[18 Aug 1998]
[Right]Contemporary print of the AUSTRIA on fire at sea, 13 September 1857. HAPAG-Lloyd, Hamburg. Source: Arnold Kludas, Die Geschichte der Deutschen Passagierschiffahrt, Bd. 1: Die Pionierjahre von 1850 bis 1890, Schriften des Deutschen Schiffahrtsmuseums, 22 (Hamburg: Kabel, c1986), p. 23. To request a larger copy of this scan, click on the picture.
[Left] The AUSTRIA. Source: Noel Reginald Pixell Bonsor, North Atlantic Seaway; An Illustrated History of the Passenger Services Linking the Old World with the New (2nd ed.; Jersey, Channel Islands: Brookside Publications), vol. 1 (1975), p. 349. To request a larger copy of this scan, click on the picture.
The steamship AUSTRIA was built for the Hamburg-America Line by Caird & Co, Greenock, and was launched on 23 June 1857. 575 Commerzlasten / 2684 tons; 318 x 39 x 28.10 feet (length x breadth x depth of hold); clipper bow, 1 funnel, 3 masts; iron construction, screw propulsion, inverted engines (twin cylinders), service speed 10 knots; accommodation for 60 passengers in 1st class, 120 in 2nd class, and 450 in steerage; crew of 80.
Chartered by the British Government as an Indian Mutiny troop transport. 5 October 1857, sailed from Cork, but suffered severe storm damage in the Bay of Biscay, and forced to return to Plymouth; after a second attempt to sail was abandoned when her machinery broke, the British Government cancelled its charter. 1 May 1857, first voyage, Hamburg - Southampton - New York (2 roundtrip voyages). 1 September 1857, sailed from Hamburg on her 3rd voyage to New York. 13 September 1857, about noon, in lat 45 01, lon 41 30, it was decided to fumigate the steerage by dipping a red-hot chain into a bucket of tar; the chain became too hot for the boatswain to hold, and he dropped it on the deck, which immediately burst into flame; although the ship was traveling only at half speed it was impossible to stop the engines as the engine crew had become asphyxiated, and when the helmsman abandoned the wheel, the ship swung into the wind, spreading the flames down the length of the ship.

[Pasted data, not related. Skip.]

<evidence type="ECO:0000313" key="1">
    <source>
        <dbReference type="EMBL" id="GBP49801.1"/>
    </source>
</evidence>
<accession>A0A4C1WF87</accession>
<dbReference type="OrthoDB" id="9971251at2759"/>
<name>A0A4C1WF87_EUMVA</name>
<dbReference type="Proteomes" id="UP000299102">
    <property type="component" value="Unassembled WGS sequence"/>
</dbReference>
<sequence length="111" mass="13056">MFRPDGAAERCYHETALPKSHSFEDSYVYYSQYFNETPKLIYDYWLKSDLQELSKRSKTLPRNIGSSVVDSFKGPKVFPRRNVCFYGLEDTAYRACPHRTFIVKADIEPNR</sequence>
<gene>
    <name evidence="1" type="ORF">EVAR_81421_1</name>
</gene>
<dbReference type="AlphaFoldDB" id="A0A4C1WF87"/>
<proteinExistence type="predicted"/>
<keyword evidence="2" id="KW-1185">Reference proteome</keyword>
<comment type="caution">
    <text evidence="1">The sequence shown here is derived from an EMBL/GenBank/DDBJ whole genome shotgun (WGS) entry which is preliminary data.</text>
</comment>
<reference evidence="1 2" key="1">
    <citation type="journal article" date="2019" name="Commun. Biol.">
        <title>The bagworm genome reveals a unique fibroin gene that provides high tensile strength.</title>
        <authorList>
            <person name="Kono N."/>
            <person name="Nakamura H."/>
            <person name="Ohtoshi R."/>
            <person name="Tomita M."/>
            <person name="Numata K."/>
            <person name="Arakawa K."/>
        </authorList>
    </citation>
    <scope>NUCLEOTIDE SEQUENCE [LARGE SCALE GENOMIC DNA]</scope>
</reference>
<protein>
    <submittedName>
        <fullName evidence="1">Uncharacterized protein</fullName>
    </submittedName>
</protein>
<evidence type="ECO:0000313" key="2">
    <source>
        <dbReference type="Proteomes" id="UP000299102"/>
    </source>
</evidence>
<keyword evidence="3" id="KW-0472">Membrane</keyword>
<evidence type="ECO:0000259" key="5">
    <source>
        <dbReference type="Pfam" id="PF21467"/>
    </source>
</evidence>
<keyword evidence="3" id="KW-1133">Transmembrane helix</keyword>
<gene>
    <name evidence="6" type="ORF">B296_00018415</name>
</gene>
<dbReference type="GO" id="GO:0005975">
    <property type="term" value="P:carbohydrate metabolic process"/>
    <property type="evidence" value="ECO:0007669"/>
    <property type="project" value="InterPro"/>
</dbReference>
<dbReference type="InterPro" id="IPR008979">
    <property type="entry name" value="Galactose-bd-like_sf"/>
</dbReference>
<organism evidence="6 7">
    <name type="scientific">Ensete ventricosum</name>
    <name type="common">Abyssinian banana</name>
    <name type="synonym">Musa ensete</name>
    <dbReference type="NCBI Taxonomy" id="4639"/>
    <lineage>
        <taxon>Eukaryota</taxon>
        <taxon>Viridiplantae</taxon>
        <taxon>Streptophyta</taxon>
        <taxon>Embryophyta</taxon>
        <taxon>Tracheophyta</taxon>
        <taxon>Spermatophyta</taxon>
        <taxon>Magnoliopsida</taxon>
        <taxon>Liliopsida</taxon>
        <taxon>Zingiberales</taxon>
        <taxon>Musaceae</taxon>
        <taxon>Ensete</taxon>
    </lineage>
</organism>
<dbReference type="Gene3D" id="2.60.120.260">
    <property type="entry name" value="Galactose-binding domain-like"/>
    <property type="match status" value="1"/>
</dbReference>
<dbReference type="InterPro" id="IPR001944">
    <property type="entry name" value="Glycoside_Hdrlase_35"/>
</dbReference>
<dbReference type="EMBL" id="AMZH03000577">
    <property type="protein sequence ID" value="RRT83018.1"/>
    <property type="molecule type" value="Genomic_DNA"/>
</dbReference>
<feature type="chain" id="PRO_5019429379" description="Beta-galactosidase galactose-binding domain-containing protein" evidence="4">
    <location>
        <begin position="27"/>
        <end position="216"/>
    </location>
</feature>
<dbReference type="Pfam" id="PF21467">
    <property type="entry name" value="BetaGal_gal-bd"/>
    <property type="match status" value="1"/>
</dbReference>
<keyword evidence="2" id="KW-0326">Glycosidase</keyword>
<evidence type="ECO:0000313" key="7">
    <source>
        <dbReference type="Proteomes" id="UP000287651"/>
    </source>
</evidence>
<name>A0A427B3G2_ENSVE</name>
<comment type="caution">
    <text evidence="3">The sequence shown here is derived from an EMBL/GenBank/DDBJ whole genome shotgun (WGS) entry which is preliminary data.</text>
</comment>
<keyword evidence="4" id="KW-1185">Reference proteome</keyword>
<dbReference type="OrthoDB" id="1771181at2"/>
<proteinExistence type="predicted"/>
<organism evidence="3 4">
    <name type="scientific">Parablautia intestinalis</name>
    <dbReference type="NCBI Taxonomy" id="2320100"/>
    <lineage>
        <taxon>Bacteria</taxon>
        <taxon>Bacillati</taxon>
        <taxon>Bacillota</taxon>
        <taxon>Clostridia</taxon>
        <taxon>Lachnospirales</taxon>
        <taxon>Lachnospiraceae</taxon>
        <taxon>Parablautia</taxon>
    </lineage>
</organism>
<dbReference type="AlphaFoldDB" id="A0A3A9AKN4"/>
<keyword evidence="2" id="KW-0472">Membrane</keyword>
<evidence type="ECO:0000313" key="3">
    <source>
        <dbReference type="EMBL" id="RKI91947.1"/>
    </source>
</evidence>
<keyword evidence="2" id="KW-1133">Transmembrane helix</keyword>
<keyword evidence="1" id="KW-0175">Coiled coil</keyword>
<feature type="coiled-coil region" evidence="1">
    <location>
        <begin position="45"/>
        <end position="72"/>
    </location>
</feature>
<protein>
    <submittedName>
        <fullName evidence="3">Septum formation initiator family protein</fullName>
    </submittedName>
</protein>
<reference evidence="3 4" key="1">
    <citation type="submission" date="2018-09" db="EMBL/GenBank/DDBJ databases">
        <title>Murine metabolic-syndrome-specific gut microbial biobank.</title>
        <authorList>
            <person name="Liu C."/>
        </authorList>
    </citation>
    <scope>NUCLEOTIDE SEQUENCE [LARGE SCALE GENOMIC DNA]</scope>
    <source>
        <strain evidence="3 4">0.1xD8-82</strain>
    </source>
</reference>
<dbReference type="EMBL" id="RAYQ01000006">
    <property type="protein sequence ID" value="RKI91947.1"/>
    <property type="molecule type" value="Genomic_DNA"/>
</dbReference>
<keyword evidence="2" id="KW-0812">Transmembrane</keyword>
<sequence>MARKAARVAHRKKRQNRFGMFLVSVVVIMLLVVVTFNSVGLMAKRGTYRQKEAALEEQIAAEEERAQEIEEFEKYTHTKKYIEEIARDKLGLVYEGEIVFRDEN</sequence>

Of the 538 passengers and crew aboard the AUSTRIA, only 91 (not 67, as is usually given) survived in a boat. Of the 91 survivors, 69, including the following crew, were taken on board the French bark MAURICE, of Nantes, Ernest Renaud, master, bound from Newfoundland for the Isle of Bourbon with a cargo of fish: